While the European Union and Turkey reached a deal this February to stem the flow of migrants to Greece, much to the dismay of human rights organization, the United States’ response has been largely relegated to providing humanitarian aid on the ground and in Syria, to the tune of $5.1 billion since the conflict started in March 2011.

American politicians turned the refugee crisis into a political hot potato last year when more than two dozen US governors said they’d refuse to welcome any Syrians, the majority of whom are Muslim, into their respective states. Still, the Obama administration stuck to its plan to admit 10,000 refugees, a tiny fraction of the millions escaping bloodshed, beheadings, rape, sexual slavery, immolation and countless other atrocities. The country that has been most welcoming to refugees has been Germany, which has accepted more than a million migrants.

Colin, for one, is profoundly disappointed in how the US government has responded to hordes of people escaping violence.

“We’re a country that was founded as being a safe haven from persecution,” Colin says. “That’s at the very core of the principles of this country, and to turn away an extremely vulnerable population is not only against our legal obligations, but it’s immoral.”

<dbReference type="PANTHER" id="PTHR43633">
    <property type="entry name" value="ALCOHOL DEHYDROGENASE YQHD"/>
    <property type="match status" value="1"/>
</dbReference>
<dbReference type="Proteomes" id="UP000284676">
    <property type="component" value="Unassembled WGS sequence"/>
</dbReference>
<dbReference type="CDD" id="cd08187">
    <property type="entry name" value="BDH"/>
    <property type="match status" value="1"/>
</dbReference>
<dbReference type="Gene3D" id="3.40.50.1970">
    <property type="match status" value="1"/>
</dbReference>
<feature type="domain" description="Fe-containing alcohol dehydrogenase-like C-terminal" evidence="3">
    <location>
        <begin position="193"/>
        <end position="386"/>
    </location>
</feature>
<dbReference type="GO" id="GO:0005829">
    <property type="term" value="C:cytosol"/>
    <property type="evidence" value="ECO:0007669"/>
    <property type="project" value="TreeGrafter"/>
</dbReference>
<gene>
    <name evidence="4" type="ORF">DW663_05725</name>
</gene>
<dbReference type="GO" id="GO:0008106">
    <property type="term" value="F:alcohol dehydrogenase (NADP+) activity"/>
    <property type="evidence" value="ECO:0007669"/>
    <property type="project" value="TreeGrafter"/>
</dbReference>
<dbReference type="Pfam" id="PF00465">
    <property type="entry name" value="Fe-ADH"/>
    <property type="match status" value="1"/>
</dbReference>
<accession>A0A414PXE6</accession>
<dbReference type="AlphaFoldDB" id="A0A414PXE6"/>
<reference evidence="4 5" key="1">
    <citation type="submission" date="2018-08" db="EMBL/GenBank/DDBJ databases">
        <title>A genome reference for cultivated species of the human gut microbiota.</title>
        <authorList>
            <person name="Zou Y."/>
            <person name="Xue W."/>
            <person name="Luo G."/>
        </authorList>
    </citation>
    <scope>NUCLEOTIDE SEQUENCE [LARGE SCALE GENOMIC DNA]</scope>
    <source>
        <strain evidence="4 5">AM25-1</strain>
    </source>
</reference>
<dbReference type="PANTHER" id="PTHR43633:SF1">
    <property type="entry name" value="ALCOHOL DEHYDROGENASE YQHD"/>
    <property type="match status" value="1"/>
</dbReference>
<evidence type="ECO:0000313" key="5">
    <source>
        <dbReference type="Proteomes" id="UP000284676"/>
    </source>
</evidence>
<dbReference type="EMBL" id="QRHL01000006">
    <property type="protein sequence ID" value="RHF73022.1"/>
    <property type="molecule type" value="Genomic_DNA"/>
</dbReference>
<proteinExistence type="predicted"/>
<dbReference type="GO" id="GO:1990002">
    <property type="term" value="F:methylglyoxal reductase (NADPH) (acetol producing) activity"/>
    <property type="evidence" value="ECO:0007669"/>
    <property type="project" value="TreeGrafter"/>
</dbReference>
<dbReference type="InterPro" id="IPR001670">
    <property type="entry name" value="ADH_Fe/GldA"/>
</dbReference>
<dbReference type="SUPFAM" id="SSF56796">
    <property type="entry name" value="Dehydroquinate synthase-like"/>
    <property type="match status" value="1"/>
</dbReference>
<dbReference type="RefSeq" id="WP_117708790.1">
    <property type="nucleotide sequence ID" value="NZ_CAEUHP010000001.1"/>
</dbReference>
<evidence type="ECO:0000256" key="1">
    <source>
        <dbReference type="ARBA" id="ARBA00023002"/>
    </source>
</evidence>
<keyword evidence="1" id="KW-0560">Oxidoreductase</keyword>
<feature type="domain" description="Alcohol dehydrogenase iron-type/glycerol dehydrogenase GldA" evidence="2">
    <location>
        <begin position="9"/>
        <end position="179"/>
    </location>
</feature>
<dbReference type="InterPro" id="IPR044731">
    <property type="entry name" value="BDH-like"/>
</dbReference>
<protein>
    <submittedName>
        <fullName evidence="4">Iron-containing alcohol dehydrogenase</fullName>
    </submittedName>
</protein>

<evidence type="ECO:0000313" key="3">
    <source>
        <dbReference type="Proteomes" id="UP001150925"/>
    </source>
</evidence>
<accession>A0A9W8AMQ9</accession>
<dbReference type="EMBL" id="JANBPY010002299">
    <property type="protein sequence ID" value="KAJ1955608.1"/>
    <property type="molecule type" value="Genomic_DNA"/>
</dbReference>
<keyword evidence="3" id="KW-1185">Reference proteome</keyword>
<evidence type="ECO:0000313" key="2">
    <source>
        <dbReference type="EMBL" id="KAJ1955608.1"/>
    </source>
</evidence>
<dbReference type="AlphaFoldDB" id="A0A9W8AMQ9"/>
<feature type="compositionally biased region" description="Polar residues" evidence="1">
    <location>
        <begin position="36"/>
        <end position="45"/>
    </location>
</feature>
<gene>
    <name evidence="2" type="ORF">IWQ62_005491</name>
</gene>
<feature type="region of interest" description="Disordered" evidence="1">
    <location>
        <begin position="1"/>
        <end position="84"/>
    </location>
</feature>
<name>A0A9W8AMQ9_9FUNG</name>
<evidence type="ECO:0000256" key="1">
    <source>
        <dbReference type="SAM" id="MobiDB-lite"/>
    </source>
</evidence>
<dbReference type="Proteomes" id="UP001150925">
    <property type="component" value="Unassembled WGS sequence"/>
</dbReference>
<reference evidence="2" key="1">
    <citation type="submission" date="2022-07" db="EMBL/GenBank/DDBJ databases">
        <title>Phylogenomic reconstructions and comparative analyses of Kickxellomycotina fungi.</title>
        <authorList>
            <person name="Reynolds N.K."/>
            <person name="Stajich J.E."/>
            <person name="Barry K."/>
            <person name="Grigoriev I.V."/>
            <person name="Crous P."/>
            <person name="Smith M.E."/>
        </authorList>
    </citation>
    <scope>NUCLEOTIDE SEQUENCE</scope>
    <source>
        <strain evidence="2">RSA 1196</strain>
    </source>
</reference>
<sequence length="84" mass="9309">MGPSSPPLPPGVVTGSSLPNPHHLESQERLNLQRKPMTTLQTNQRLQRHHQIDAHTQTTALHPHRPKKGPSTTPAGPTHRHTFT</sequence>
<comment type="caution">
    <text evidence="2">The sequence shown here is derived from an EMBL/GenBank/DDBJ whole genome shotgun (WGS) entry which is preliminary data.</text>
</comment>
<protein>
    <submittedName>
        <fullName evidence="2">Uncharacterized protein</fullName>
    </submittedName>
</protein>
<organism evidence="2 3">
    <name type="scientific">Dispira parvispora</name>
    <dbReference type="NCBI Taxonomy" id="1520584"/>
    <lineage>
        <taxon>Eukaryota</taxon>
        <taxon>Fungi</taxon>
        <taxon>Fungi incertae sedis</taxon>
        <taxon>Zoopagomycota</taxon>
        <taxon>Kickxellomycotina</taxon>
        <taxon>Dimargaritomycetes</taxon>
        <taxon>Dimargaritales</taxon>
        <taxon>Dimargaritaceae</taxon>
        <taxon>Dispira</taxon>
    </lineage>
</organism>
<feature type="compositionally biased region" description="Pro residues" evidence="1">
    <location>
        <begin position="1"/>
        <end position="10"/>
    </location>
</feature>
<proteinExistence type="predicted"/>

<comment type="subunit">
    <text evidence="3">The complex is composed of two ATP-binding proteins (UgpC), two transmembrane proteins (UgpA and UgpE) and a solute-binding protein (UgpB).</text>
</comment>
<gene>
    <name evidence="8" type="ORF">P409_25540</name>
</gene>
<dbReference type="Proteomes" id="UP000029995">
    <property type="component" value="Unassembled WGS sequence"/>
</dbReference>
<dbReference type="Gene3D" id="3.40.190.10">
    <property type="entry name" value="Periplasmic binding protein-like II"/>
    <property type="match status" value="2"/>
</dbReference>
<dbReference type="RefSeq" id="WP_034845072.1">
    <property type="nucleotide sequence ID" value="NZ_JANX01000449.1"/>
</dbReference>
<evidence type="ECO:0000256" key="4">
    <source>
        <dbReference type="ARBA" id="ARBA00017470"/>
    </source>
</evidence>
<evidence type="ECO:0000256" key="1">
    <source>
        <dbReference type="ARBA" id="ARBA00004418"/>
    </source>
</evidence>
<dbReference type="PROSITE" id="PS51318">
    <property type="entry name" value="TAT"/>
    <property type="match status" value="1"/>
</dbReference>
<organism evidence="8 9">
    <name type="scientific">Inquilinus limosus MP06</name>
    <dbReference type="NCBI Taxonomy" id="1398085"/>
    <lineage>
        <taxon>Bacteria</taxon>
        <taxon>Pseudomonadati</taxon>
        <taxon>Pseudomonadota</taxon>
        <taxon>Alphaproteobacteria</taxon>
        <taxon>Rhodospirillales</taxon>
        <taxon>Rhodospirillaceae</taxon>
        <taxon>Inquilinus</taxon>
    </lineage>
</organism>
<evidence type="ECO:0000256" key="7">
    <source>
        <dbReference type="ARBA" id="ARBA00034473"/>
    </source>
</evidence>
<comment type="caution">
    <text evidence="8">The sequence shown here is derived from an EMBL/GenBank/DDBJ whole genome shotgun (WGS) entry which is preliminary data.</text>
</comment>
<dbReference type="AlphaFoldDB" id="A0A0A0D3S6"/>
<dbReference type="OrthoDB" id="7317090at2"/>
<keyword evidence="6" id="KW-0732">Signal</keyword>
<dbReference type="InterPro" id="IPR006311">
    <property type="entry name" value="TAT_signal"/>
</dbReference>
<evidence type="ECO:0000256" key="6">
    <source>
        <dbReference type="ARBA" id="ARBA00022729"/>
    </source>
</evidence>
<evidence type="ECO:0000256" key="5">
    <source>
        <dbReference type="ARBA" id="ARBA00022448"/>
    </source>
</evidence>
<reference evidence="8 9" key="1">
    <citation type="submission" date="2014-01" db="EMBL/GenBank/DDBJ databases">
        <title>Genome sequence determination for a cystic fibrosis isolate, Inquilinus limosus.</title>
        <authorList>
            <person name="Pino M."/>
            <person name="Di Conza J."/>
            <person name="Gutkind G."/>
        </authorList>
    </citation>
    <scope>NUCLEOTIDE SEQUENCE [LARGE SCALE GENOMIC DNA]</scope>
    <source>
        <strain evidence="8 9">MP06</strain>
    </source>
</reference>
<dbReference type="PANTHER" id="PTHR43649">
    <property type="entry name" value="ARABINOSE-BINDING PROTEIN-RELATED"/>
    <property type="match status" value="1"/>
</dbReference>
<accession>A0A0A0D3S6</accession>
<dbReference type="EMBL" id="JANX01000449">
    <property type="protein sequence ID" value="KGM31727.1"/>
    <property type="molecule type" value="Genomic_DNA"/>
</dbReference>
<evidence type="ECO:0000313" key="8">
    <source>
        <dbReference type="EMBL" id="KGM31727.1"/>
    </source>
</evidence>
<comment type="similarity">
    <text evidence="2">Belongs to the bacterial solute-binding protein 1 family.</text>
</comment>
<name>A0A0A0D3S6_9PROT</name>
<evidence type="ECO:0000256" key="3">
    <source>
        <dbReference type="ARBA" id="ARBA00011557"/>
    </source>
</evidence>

The challenge facing Greece is much more complicated because refugees are using the economically strapped nation as a springboard to countries with better job prospects. They have no desire to stay there. At its height last year, 5,000 refugees were arriving in Greece each day.

For the Woodhouses, traveling to Lesbos was a no-brainer even though there were plenty of nonprofit organizations already in Greece with the bandwidth to respond to such a calamity. When the Woodhouses boarded their plane on Jan. 24, they had little clue just how much they were needed.

What began as a simple humanitarian mission quickly evolved into a spiritual exploration in which the couple met strangers that would become life-long friends, not crazed terrorists, and discovered how the simplest of deeds can be met with boundless expressions of gratitude. For every person they helped, there was an entire family waiting to say thanks. And with each passing day their commitment to the cause never waned, despite periods of disappointment that they could not do more.

Here is the story of their journey.

AFGHAN HILL

The Woodhouse family from Great Neck traveled to Lesbos, Greece to provide assistance to Syrian refugees in January. From left to right: Alexandra Woodhouse, Latifa Woodhouse and Colin Woodhouse. (Photo credit: Latifa Woodhouse/Facebook)
The Woodhouse family from Great Neck traveled to Lesbos, Greece to provide assistance to Syrian refugees in January. From left to right: Alexandra Woodhouse, Latifa Woodhouse and Colin Woodhouse. (Photo credit: Latifa Woodhouse/Facebook)